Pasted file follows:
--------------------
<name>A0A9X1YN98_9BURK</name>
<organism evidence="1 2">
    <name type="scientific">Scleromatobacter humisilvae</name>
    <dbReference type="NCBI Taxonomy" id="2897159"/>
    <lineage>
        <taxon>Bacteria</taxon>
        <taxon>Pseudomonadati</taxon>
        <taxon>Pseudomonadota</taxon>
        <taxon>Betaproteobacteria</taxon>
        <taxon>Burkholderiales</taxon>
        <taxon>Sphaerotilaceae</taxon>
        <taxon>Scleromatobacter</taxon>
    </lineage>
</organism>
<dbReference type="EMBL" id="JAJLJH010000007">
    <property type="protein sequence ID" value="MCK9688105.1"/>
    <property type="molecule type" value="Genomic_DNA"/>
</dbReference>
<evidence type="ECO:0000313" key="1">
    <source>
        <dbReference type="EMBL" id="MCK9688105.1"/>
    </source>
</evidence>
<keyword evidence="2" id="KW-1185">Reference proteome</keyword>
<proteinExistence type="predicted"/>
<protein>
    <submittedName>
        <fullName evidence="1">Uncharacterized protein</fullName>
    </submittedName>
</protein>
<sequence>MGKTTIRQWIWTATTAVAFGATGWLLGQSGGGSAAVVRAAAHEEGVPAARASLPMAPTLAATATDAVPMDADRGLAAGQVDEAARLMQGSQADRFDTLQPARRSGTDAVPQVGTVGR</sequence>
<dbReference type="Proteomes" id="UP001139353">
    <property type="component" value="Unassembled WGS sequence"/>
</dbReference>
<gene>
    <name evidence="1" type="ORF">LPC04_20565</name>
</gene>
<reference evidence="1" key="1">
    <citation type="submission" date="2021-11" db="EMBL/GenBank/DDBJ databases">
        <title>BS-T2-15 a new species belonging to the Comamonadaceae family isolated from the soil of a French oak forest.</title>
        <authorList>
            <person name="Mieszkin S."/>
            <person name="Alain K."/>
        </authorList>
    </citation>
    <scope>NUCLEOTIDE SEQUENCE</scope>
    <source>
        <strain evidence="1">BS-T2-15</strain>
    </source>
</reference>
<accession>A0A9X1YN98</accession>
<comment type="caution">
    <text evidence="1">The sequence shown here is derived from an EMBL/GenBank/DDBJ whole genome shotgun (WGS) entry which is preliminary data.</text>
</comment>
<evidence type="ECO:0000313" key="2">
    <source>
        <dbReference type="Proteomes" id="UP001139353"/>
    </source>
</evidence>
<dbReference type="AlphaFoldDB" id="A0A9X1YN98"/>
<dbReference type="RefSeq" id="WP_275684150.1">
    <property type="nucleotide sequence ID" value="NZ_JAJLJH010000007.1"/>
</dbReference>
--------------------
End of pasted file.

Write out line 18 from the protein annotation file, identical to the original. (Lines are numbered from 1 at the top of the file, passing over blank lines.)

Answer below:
</dbReference>